It was a busy week for Canada’s Great Panther. The Vancouver-based miner not only completed the buyout of Beadell Resources but it also changed its name to Great Panther Mining Limited.
To be able to go ahead with these transactions, Great Panther acquired 100% of the issued and outstanding shares of Beadell through the issuance of 103,593,043 Great Panther shares to Beadell shareholders, which represents approximately 38% of the post-acquisition issued and outstanding Great Panther shares. The company also appointed Nicole Adshead-Bell, former CEO & managing director of Beadell, to its board of directors.
“Her extensive knowledge of precious metal exploration and mining, plus many years of buy-side, capital markets and corporate experience, will help Great Panther in realizing the significant upside potential of Tucano,” Great Panther’s Chair, R.W. Garnett, said in a media statement.
Tucano is a gold mine located in the Amapá state in northern Brazil and formerly owned by Beadell. It has mineral resources of approximately 3.2 million ounces and reserves of approximately 1.3 million ounces, with over 2,500 square kilometres of prospective contiguous gold exploration tenements.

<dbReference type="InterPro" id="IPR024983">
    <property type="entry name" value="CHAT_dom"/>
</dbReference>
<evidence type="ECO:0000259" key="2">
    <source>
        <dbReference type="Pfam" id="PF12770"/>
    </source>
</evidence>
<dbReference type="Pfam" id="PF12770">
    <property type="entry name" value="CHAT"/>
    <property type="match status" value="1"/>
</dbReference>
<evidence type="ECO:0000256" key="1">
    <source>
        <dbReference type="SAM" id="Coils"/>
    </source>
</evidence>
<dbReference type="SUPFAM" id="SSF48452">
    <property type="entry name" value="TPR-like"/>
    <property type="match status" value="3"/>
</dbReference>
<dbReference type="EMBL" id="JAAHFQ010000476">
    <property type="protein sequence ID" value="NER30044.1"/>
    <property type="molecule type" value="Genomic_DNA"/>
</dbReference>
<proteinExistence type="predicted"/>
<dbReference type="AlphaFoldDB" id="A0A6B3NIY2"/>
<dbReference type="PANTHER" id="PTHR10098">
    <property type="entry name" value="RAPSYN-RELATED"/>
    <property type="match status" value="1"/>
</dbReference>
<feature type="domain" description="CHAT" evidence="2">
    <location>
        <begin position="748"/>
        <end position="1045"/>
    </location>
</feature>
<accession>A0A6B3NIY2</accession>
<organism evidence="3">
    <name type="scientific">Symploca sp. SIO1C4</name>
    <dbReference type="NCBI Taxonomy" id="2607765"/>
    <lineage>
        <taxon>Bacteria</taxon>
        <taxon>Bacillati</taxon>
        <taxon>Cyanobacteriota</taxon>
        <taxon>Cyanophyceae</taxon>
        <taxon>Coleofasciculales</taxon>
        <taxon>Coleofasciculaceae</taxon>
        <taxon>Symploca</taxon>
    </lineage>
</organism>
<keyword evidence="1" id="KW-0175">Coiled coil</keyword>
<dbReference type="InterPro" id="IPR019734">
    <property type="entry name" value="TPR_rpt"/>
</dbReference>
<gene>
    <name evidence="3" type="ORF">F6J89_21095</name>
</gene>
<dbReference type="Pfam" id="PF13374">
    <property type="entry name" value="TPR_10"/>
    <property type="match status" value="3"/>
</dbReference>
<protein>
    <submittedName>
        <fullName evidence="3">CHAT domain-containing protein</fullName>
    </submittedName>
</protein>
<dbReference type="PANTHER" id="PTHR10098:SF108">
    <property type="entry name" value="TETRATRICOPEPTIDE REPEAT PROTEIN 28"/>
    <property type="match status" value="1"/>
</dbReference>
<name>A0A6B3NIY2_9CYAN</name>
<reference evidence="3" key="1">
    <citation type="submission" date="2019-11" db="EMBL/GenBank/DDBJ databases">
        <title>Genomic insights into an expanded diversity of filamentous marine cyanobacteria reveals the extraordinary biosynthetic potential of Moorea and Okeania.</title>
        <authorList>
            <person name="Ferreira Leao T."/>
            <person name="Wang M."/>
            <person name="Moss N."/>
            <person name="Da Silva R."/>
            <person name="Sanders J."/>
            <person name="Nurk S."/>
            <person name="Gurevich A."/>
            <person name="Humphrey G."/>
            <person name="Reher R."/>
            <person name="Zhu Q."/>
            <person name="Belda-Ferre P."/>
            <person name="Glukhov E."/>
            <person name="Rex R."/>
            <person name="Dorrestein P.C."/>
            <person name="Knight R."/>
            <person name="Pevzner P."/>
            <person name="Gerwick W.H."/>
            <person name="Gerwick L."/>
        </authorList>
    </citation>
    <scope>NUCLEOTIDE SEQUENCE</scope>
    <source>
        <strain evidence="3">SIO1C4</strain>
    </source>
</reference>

Corporate information states that Tucano is currently the second largest gold producer in the South American country, with an output of around 145,000 ounces per year.
“Combining Great Panther and Beadell’s respective guidance adds to approximately 200,000 of gold equivalent ounces for 2019 and positions the company in the ranks of intermediate producers,” James Bannantine, president and CEO of Great Panther, said in the press brief. “Our focus in the near-term will be on the integration of the Brazilian operations, the continued optimization of the Tucano gold mine, and advancing an exploration program to unlock the significant potential of Tucano.”
Besides this new addition, Great Panther’s portfolio includes the Guanajuato Mine Complex in central Mexico, which produces silver and gold concentrate, and the Topia Mine, located in the Sierra Madre Mountains in the state of Durango in northwestern Mexico, and which produces concentrates containing silver, gold, lead and zinc.
The firm also owns the Coricancha gold-silver-copper-lead-zinc mine located in the central Andes of Peru, but the asset has been on care and maintenance since August 2013.